One of the main attractions of this walk for me, apart from the brilliance of the summit cairns, is the two stone circles shown on the OS map along our return route. The second, Bannau Sir Gaer, is the better known, already visited and chronicled by Postie. But the first is virgin TMA territory. Coflein are dismissive of the site, and on getting here it’s easy to see why.
We found the narrow track that the OS map shows as bisecting the site easily enough, but it crosses an area of plentiful small stones. Some are vaguely upright, but it would take a determined eye to be convinced that there is a circle here, unless we’ve missed something. My companions were certainly not impressed! Not far from the site, we came across a neat little spiral of blocks, half-hidden in the tufty grass. Someone has spent time here, to make that. To be fair, the setting is lovely, with the pointed prows of be-cairned Twr-y-Fan Foel and Fan Foel providing the main focal points. To the north, the land gradually slopes away towards Nant Tarw, although the circles aren’t visible from here, as far as I could tell.
We head away from the setting across the tussocky, peaty moor of Waun Lwyd, close to the source of the river Usk/Afon Wsyg, one of South Wales' major rivers, which passes close to the Nant Tarw circles as well. It may be significant that the Tawe, another important river, rises not far away to the east, before passing Cerrig Duon & The Maen Mawr. There’s certainly plenty of scope for water-based theory and speculation about the siting of these monuments.
Putative stone circle (marked as such on OS), rather dismissed by Coflein as follows:
Site of an alleged stone circle, first noted by PM Jones and surveyed by OS in 1981.
Over the last few years repeated searching for this site for the Brecknock Inventory had failed to re-locate the stone circle. A recent search under late winter/early spring vegetation conditions was again unsuccessful at finding a setting of upright and leaning stones evoking a stone circle. Although vaguely defined on the ground, the mountain path (little more than a sheep trail), which is shown by OS as roughly bisecting the circle, was located with some confidence. Subsequently, an arrangement of stones matching the disposition shown on the OS plan was found.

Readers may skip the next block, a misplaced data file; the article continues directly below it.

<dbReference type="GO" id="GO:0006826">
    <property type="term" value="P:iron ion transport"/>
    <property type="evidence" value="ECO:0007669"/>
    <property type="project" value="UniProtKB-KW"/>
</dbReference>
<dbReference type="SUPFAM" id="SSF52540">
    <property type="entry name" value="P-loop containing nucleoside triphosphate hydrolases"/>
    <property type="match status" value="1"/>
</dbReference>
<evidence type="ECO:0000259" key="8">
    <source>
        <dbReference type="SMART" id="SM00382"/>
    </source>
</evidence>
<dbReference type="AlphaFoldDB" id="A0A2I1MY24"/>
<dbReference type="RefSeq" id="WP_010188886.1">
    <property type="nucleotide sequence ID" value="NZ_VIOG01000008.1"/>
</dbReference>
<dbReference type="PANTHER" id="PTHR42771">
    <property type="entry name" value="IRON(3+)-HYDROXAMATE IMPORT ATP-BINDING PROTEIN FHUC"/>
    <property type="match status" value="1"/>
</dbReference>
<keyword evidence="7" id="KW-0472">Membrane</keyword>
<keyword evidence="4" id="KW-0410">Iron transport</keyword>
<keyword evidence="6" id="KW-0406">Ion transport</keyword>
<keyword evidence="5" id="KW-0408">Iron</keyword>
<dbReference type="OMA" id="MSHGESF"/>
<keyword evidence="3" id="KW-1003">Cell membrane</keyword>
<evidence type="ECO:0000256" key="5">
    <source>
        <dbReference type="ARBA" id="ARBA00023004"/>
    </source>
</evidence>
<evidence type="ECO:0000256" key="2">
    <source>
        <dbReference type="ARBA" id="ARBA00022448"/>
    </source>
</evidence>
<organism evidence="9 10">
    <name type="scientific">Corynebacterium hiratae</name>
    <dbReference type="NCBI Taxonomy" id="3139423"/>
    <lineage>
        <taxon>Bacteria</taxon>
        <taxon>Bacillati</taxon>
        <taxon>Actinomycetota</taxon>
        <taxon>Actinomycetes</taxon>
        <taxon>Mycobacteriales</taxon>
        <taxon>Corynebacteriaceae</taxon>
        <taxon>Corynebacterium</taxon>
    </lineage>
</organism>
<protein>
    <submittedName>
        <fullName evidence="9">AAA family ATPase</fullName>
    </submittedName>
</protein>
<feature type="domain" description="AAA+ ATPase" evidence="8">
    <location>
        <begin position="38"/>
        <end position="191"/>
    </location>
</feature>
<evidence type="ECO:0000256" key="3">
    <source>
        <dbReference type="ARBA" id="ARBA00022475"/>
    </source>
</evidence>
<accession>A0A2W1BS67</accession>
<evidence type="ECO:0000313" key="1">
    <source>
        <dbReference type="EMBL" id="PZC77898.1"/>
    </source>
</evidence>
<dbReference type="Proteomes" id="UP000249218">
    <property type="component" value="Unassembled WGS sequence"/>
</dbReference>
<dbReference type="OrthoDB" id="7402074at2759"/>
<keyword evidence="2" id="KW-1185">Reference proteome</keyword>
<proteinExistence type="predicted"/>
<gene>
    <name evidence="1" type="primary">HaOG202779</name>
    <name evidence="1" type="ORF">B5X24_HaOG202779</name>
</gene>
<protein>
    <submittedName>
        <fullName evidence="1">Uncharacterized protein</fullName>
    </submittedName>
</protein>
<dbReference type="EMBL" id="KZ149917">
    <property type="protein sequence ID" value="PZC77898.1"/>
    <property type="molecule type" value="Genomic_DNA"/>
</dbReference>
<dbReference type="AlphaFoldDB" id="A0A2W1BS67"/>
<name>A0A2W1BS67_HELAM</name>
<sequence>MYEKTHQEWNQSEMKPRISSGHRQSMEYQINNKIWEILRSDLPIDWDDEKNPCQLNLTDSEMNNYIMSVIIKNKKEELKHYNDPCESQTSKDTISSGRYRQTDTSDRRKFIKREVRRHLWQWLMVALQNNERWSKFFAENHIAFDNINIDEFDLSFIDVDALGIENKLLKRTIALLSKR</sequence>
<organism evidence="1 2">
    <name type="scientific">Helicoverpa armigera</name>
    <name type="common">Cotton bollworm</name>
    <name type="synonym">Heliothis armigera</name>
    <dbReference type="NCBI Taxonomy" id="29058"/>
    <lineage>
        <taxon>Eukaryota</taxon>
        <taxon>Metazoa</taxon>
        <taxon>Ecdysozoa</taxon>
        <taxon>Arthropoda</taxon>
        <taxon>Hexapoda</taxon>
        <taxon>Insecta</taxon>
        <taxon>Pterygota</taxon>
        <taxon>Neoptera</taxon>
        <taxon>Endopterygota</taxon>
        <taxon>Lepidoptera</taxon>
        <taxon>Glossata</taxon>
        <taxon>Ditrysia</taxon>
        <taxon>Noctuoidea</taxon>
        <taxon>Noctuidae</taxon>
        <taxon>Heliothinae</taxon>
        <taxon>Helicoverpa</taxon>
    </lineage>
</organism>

The site lies on gently sloping N-facing ground in which lie scattered stones and boulders, some loose, others earthfast, protruding through the turf. A putative circle of c.21m in diameter appears to have been drawn through 17 or so of these on either side of the pathway. The largest are on the N, the smallest on the S as described. The central stone was also noted. However, the arrangement does not form a convincing stone circle given that similar stones and small boulders abound in the vicinity. The hollow just outside the SW quadrant could not be specifically identified in ground which is generally undulating and marked by peat cutting.
David Leighton, RCAHMW, May 1993
It's a while since Mr Leighton visited. Has anyone been to look for this? More to the point, does anyone fancy going to look for it?